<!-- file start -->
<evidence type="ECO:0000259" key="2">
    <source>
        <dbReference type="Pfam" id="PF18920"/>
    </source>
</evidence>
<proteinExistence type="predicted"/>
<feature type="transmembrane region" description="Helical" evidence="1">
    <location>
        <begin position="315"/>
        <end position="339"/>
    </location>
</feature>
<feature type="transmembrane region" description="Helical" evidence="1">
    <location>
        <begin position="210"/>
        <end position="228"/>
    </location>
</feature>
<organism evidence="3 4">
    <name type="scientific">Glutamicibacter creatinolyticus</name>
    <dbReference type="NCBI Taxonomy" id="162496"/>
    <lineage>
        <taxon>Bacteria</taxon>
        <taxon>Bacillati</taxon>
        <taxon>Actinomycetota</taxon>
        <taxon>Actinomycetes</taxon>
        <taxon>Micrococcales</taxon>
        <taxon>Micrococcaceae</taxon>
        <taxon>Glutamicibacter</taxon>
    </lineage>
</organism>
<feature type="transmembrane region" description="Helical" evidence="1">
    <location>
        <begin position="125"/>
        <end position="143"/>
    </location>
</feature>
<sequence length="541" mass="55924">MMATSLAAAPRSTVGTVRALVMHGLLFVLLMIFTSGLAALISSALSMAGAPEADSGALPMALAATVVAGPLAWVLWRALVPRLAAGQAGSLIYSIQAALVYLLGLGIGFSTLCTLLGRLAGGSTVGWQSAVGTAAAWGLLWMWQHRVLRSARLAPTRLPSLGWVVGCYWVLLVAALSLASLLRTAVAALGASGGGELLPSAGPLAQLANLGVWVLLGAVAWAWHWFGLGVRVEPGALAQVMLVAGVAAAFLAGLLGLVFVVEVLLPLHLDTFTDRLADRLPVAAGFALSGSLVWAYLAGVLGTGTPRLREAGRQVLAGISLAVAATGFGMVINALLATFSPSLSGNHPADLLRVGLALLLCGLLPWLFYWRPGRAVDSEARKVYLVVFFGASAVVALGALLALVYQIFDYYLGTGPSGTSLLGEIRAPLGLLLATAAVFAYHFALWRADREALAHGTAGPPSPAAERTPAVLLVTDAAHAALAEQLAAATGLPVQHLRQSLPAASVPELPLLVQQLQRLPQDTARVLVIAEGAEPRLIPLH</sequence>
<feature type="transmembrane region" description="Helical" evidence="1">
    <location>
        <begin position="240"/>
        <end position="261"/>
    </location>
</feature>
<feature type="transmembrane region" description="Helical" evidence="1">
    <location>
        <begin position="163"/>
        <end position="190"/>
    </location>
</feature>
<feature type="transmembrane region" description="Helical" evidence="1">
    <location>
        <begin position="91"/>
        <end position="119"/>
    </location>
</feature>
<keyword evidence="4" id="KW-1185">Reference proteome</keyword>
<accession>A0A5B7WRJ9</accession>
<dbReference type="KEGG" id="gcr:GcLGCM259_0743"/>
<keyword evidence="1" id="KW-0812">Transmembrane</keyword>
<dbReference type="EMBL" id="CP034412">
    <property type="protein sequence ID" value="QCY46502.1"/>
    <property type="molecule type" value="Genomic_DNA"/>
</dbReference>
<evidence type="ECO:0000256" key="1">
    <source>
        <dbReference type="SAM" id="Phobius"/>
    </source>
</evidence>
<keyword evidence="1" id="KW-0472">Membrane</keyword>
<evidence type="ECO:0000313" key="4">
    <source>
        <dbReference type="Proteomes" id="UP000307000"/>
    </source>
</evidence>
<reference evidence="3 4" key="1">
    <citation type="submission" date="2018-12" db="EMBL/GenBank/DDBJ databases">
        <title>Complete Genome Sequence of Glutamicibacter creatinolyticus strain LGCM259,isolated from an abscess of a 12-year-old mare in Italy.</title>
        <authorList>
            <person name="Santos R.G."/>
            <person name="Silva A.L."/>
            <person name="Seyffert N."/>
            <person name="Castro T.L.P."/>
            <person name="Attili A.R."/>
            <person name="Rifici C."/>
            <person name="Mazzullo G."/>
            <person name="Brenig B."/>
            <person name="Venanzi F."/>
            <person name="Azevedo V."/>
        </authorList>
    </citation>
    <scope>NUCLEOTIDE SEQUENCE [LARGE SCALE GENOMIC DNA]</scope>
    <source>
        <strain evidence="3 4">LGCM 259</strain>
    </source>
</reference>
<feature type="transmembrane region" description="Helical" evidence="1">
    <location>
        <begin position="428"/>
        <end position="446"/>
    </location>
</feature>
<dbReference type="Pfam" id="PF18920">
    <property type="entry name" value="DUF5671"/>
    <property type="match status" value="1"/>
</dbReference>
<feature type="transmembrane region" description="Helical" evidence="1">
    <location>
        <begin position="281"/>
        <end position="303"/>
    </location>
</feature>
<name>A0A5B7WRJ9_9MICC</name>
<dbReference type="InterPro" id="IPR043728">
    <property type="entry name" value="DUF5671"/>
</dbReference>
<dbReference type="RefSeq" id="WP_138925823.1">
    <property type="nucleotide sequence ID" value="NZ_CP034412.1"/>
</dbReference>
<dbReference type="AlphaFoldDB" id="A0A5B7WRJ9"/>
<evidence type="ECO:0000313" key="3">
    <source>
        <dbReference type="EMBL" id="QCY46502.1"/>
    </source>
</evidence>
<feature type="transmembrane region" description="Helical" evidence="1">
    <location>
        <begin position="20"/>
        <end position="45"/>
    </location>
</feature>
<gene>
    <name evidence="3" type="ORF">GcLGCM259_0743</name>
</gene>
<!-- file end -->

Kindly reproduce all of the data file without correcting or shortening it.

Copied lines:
<evidence type="ECO:0000259" key="2">
    <source>
        <dbReference type="Pfam" id="PF18920"/>
    </source>
</evidence>
<proteinExistence type="predicted"/>
<feature type="transmembrane region" description="Helical" evidence="1">
    <location>
        <begin position="315"/>
        <end position="339"/>
    </location>
</feature>
<feature type="transmembrane region" description="Helical" evidence="1">
    <location>
        <begin position="210"/>
        <end position="228"/>
    </location>
</feature>
<organism evidence="3 4">
    <name type="scientific">Glutamicibacter creatinolyticus</name>
    <dbReference type="NCBI Taxonomy" id="162496"/>
    <lineage>
        <taxon>Bacteria</taxon>
        <taxon>Bacillati</taxon>
        <taxon>Actinomycetota</taxon>
        <taxon>Actinomycetes</taxon>
        <taxon>Micrococcales</taxon>
        <taxon>Micrococcaceae</taxon>
        <taxon>Glutamicibacter</taxon>
    </lineage>
</organism>
<feature type="transmembrane region" description="Helical" evidence="1">
    <location>
        <begin position="125"/>
        <end position="143"/>
    </location>
</feature>
<sequence length="541" mass="55924">MMATSLAAAPRSTVGTVRALVMHGLLFVLLMIFTSGLAALISSALSMAGAPEADSGALPMALAATVVAGPLAWVLWRALVPRLAAGQAGSLIYSIQAALVYLLGLGIGFSTLCTLLGRLAGGSTVGWQSAVGTAAAWGLLWMWQHRVLRSARLAPTRLPSLGWVVGCYWVLLVAALSLASLLRTAVAALGASGGGELLPSAGPLAQLANLGVWVLLGAVAWAWHWFGLGVRVEPGALAQVMLVAGVAAAFLAGLLGLVFVVEVLLPLHLDTFTDRLADRLPVAAGFALSGSLVWAYLAGVLGTGTPRLREAGRQVLAGISLAVAATGFGMVINALLATFSPSLSGNHPADLLRVGLALLLCGLLPWLFYWRPGRAVDSEARKVYLVVFFGASAVVALGALLALVYQIFDYYLGTGPSGTSLLGEIRAPLGLLLATAAVFAYHFALWRADREALAHGTAGPPSPAAERTPAVLLVTDAAHAALAEQLAAATGLPVQHLRQSLPAASVPELPLLVQQLQRLPQDTARVLVIAEGAEPRLIPLH</sequence>
<feature type="transmembrane region" description="Helical" evidence="1">
    <location>
        <begin position="240"/>
        <end position="261"/>
    </location>
</feature>
<feature type="transmembrane region" description="Helical" evidence="1">
    <location>
        <begin position="163"/>
        <end position="190"/>
    </location>
</feature>
<feature type="transmembrane region" description="Helical" evidence="1">
    <location>
        <begin position="91"/>
        <end position="119"/>
    </location>
</feature>
<keyword evidence="4" id="KW-1185">Reference proteome</keyword>
<accession>A0A5B7WRJ9</accession>
<dbReference type="KEGG" id="gcr:GcLGCM259_0743"/>
<keyword evidence="1" id="KW-0812">Transmembrane</keyword>
<dbReference type="EMBL" id="CP034412">
    <property type="protein sequence ID" value="QCY46502.1"/>
    <property type="molecule type" value="Genomic_DNA"/>
</dbReference>
<evidence type="ECO:0000256" key="1">
    <source>
        <dbReference type="SAM" id="Phobius"/>
    </source>
</evidence>
<keyword evidence="1" id="KW-0472">Membrane</keyword>
<evidence type="ECO:0000313" key="4">
    <source>
        <dbReference type="Proteomes" id="UP000307000"/>
    </source>
</evidence>
<reference evidence="3 4" key="1">
    <citation type="submission" date="2018-12" db="EMBL/GenBank/DDBJ databases">
        <title>Complete Genome Sequence of Glutamicibacter creatinolyticus strain LGCM259,isolated from an abscess of a 12-year-old mare in Italy.</title>
        <authorList>
            <person name="Santos R.G."/>
            <person name="Silva A.L."/>
            <person name="Seyffert N."/>
            <person name="Castro T.L.P."/>
            <person name="Attili A.R."/>
            <person name="Rifici C."/>
            <person name="Mazzullo G."/>
            <person name="Brenig B."/>
            <person name="Venanzi F."/>
            <person name="Azevedo V."/>
        </authorList>
    </citation>
    <scope>NUCLEOTIDE SEQUENCE [LARGE SCALE GENOMIC DNA]</scope>
    <source>
        <strain evidence="3 4">LGCM 259</strain>
    </source>
</reference>
<feature type="transmembrane region" description="Helical" evidence="1">
    <location>
        <begin position="428"/>
        <end position="446"/>
    </location>
</feature>
<dbReference type="Pfam" id="PF18920">
    <property type="entry name" value="DUF5671"/>
    <property type="match status" value="1"/>
</dbReference>
<feature type="transmembrane region" description="Helical" evidence="1">
    <location>
        <begin position="281"/>
        <end position="303"/>
    </location>
</feature>
<name>A0A5B7WRJ9_9MICC</name>
<dbReference type="InterPro" id="IPR043728">
    <property type="entry name" value="DUF5671"/>
</dbReference>
<dbReference type="RefSeq" id="WP_138925823.1">
    <property type="nucleotide sequence ID" value="NZ_CP034412.1"/>
</dbReference>
<dbReference type="AlphaFoldDB" id="A0A5B7WRJ9"/>
<evidence type="ECO:0000313" key="3">
    <source>
        <dbReference type="EMBL" id="QCY46502.1"/>
    </source>
</evidence>
<feature type="transmembrane region" description="Helical" evidence="1">
    <location>
        <begin position="20"/>
        <end position="45"/>
    </location>
</feature>
<gene>
    <name evidence="3" type="ORF">GcLGCM259_0743</name>
</gene>